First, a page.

Olympian Jupiter. Winckelmann and Quatremère de Quincy on Ancient Polychromy

  • Lasse Hodne Department of Art and Media Studies


A number of Western museums may boast of their important collections of Classical Greek and Roman art. Marble statues of deities or heroes from Classical Antiquity, and important works in painting and architecture from different historical epochs, have traditionally made up the canon of Western art. In recent years, critics have claimed that this tradition represents an idealisation of the white, Caucasian body type which excludes other races from the concept of beauty. Although we today know that ancient statues in marble were often painted in vivid colours, they say that art theorists have either been ignorant of, or glossed over, this fact. While the German art historian Johann Joachim Winckelmann has often been regarded as a proponent of our Western predilection for whiteness, the French archaeologist Antoine Chrysostome Quatremère de Quincy is by many celebrated as the first to realise the extent and importance of ancient polychromy. In this paper, I will try to show that this is a distorted view, especially where Winckelmann’s theories are concerned. Far from being ignorant about ancient polychromy, Winckelmann was an important source for Quatremère de Quincy. In addition, Winckelmann’s appreciation of the white marble surface was not the result of racial prejudice, but the expression of an aesthetic opinion that he shared with Quatremère de Quincy.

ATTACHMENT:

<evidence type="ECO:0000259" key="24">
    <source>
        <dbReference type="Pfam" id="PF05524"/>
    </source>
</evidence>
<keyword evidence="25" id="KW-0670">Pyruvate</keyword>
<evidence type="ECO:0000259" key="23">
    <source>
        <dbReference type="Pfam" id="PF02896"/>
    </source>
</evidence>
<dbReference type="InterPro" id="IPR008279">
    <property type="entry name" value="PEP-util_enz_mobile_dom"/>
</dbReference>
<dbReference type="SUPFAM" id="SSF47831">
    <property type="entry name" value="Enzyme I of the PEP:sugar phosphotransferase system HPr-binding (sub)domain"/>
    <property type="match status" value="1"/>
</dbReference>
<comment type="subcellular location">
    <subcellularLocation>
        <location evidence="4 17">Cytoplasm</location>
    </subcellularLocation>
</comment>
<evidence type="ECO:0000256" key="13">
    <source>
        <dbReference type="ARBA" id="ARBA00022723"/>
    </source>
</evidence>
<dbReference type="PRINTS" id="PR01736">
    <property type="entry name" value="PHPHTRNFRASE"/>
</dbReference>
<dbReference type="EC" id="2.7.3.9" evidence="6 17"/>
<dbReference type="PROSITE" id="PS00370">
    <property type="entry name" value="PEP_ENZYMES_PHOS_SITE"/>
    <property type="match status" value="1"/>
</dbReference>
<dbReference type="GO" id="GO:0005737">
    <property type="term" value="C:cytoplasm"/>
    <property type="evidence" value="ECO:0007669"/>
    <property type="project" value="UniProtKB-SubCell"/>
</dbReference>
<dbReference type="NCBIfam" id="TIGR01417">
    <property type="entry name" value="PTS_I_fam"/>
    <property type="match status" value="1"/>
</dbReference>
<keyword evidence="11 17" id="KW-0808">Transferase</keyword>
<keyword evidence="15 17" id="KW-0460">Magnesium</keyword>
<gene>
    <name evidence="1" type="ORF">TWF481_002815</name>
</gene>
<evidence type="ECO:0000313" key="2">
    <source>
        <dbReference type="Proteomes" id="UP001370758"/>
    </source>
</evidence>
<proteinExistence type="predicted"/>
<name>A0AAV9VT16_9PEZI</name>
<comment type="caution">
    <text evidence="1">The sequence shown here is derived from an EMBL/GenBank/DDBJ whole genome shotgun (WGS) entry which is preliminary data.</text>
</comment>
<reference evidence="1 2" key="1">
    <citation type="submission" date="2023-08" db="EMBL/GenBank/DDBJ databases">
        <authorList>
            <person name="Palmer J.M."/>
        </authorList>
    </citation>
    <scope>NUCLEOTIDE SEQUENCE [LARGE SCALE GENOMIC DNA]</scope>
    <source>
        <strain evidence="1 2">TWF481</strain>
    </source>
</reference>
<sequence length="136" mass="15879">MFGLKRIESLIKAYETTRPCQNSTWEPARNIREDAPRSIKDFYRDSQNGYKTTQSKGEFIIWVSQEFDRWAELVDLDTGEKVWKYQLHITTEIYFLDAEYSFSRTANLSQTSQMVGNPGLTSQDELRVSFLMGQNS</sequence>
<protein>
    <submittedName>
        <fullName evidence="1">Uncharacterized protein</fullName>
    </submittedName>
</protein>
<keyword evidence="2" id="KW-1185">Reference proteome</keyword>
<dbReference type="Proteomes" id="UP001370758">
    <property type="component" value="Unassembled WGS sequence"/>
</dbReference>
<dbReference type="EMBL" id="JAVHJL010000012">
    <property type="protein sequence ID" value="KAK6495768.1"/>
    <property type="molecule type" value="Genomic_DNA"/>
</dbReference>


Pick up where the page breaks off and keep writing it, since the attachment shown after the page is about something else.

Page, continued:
Author Biography

Lasse Hodne, Department of Art and Media Studies

Professor, Art History. Department of Art and Media Studies.